A top local engineer has raised concerns over the installation of new traffic lights in the country given what happened with the initial set of traffic lights that were set up under the 1995-99 New National Party (NNP) administration of ex-Prime Minister Dr. Keith Mitchell.
In an exclusive interview with THE NEW TODAY, the engineer felt that Grenada should pay more attention to building a good network of roads around the island than installing traffic lights.
“In terms of a nice surface riding (with vehicles) and those kinds of things we don’t have that,” he said.
“The infrastructure we have in Grenada means we don’t need any traffic lights. We had it before, it doesn’t serve any purpose now we have it when we have the same narrow, winding snake roads, more vehicles, bad road surface, bad everything so what will that do?”
According to the Engineer, the question which immediately comes to mind is what will the authorities do with the current lot of Traffic Wardens that were brought into play by the 2018-22 government led by Keith Mitchell.
He said the heavy traffic in Grenada is really between 7. 00 .a.m. and 9.00 a.m and later in the afternoon from 4.00 p.m. to 6.00 p.m.
“We don’t need no traffic lights for that. When 8 o’clock reach in the night, business dead in Grenada because where you were going. So you might have to put the thing on Amber for the whole night because what you’re controlling,” he remarked.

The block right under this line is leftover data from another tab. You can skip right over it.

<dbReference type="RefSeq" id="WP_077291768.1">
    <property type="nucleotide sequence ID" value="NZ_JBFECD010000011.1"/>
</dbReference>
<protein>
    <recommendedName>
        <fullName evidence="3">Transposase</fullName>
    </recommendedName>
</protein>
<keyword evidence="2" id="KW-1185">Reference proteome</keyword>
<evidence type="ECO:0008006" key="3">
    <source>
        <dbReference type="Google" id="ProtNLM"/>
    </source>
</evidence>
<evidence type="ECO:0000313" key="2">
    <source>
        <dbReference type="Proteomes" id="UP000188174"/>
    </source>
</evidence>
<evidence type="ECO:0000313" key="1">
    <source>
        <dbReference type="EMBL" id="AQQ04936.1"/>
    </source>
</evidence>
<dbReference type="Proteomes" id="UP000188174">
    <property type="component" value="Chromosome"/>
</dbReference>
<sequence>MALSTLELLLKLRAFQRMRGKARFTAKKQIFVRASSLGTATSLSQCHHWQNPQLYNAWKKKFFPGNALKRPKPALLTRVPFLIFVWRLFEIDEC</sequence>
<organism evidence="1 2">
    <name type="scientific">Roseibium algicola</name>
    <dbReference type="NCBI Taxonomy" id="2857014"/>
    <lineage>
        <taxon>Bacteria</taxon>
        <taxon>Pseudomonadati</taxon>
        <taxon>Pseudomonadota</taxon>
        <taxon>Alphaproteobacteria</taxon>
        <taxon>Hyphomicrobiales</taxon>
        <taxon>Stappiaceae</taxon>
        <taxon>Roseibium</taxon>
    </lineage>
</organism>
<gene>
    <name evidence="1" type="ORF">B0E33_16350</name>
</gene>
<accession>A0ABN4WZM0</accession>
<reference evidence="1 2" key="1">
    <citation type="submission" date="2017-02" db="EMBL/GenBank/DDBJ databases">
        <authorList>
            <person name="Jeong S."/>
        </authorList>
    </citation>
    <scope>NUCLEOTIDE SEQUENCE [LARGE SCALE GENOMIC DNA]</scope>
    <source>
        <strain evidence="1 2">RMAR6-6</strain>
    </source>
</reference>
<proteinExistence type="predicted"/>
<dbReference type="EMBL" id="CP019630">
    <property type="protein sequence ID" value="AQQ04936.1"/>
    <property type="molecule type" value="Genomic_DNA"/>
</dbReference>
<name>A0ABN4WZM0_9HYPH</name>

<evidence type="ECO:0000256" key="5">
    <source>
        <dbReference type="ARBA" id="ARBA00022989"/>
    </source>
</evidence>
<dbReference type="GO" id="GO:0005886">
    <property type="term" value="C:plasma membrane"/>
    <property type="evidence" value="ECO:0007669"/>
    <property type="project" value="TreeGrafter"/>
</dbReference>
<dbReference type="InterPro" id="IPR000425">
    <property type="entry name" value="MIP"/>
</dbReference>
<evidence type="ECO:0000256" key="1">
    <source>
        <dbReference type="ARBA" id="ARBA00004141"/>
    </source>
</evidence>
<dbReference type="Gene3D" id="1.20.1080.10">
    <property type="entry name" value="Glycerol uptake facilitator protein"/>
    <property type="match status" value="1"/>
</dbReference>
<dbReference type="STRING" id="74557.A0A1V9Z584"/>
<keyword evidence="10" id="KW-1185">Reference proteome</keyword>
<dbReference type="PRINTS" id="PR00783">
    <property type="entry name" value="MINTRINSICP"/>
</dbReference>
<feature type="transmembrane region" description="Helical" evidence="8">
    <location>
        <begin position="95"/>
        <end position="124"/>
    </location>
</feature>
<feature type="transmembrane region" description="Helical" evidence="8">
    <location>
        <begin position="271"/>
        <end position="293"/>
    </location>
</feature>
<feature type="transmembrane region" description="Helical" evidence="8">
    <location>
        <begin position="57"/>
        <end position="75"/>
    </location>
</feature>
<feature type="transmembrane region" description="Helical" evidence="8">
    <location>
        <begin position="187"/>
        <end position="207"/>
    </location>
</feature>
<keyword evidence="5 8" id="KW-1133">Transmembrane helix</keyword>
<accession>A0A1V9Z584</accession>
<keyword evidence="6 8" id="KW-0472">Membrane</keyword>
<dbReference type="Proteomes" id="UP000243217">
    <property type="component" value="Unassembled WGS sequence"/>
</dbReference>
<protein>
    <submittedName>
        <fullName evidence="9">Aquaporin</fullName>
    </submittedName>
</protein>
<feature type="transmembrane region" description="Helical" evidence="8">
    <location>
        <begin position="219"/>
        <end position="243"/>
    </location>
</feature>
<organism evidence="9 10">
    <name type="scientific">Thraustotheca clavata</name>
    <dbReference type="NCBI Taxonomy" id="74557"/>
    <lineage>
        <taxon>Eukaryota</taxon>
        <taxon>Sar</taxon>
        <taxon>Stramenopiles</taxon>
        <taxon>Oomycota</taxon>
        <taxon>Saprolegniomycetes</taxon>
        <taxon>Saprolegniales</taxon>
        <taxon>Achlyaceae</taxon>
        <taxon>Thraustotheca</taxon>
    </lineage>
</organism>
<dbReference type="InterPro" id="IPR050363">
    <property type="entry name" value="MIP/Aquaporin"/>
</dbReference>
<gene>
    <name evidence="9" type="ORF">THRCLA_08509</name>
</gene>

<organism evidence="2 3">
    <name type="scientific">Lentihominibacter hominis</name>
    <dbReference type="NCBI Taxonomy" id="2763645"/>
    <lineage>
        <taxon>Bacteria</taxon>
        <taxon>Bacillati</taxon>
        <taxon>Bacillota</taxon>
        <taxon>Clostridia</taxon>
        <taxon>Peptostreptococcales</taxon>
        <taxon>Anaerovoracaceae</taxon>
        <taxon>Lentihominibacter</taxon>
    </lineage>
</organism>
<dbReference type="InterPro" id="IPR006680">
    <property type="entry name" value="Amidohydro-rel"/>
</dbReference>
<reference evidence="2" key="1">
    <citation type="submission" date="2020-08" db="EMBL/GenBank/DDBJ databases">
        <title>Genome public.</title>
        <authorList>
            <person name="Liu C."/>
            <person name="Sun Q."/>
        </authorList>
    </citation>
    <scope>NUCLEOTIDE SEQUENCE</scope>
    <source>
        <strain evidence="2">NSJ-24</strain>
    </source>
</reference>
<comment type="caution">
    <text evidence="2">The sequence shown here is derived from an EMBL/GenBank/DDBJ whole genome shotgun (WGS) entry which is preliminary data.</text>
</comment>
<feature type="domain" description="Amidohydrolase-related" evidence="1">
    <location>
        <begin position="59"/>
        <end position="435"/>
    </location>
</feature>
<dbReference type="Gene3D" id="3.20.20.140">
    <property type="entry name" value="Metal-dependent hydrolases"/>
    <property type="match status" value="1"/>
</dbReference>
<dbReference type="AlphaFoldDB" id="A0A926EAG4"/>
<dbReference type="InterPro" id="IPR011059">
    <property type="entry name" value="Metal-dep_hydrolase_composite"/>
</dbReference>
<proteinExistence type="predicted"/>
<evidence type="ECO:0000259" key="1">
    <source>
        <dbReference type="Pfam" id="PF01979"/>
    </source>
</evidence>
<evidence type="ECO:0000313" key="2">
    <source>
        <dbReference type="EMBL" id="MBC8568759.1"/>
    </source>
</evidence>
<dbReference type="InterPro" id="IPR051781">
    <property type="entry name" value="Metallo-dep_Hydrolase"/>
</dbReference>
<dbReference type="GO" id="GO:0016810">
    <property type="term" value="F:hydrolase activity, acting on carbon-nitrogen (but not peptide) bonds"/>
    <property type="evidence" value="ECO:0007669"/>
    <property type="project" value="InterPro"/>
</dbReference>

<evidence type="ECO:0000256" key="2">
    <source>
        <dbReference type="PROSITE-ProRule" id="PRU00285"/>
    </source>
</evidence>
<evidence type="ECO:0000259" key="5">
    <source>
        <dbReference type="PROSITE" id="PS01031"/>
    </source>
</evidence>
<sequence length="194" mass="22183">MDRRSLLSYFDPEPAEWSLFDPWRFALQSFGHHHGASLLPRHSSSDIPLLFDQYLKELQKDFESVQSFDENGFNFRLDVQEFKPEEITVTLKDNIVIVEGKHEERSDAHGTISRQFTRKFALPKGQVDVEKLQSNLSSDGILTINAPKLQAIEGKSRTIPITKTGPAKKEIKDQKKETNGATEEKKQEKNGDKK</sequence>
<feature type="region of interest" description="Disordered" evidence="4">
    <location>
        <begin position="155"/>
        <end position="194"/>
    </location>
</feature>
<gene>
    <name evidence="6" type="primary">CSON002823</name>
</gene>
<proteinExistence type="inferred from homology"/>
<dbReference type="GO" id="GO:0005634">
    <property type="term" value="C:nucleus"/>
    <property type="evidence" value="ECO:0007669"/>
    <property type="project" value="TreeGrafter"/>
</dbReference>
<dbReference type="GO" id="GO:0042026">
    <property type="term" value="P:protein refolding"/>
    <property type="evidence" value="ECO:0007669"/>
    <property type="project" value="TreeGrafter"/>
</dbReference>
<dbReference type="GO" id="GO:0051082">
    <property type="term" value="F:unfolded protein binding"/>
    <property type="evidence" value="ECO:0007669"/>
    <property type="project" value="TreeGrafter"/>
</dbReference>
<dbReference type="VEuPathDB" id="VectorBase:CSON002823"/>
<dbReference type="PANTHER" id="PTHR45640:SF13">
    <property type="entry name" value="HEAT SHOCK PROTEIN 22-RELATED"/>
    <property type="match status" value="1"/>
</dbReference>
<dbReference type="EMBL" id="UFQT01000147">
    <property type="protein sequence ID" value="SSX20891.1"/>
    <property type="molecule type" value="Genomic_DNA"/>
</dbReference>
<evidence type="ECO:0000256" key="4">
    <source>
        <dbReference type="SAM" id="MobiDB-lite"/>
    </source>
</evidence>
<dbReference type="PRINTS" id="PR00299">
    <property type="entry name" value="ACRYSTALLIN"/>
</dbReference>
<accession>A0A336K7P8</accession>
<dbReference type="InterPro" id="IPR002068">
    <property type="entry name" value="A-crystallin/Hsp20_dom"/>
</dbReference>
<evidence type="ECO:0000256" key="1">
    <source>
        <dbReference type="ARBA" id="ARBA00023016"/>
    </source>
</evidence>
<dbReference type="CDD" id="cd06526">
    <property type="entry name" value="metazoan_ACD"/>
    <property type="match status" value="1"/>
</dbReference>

“What we also have to understand is that our roads remain the same and since the last time we had traffic lights, that number of vehicles has more than tripled or quadrupled.”
The Engineer noted that unlike other countries where traffic lights serve a useful purpose due to the amount of traffic at an intersection the situation is vastly different in Grenada where there might just be one or two lanes and with limited vehicles.
He said that the new Congress government of Prime Minister Dickon Mitchell should have reviewed the proposal of the NNP regime to bring back traffic lights on the island.
“They could have said don’t worry about this,” he quipped.
According to the official, the fact that traffic lights are back on the agenda, the issue now at hand is the maintenance aspect of it.
“This thing what I see there is a bit more sophisticated than previously – they have to train people. That doesn’t make any sense to me,” he said.
The experienced Engineer recalled that the past NNP regime had difficulties in sourcing bulbs for the first set of traffic lights which became obsolete soon after being installed on the island.
The traffic lights in several areas of the country were shut down due to issues with spare parts, especially electronic boards.
THE NEW TODAY understands that a private contractor was recruited by the then government to look after the traffic light system but withheld his service due to lack of payment for his work by the Ministry of Public Utilities.
The private sector entity often complained that government workers were giving problems in processing claims sent for financial payment from the Treasury.
The engineer recalled seeing police officers with limited or no technical training trying to fix circuit boards that were giving problems.
The former NNP regime reportedly spent around $5 million installing the first set of traffic lights in the country.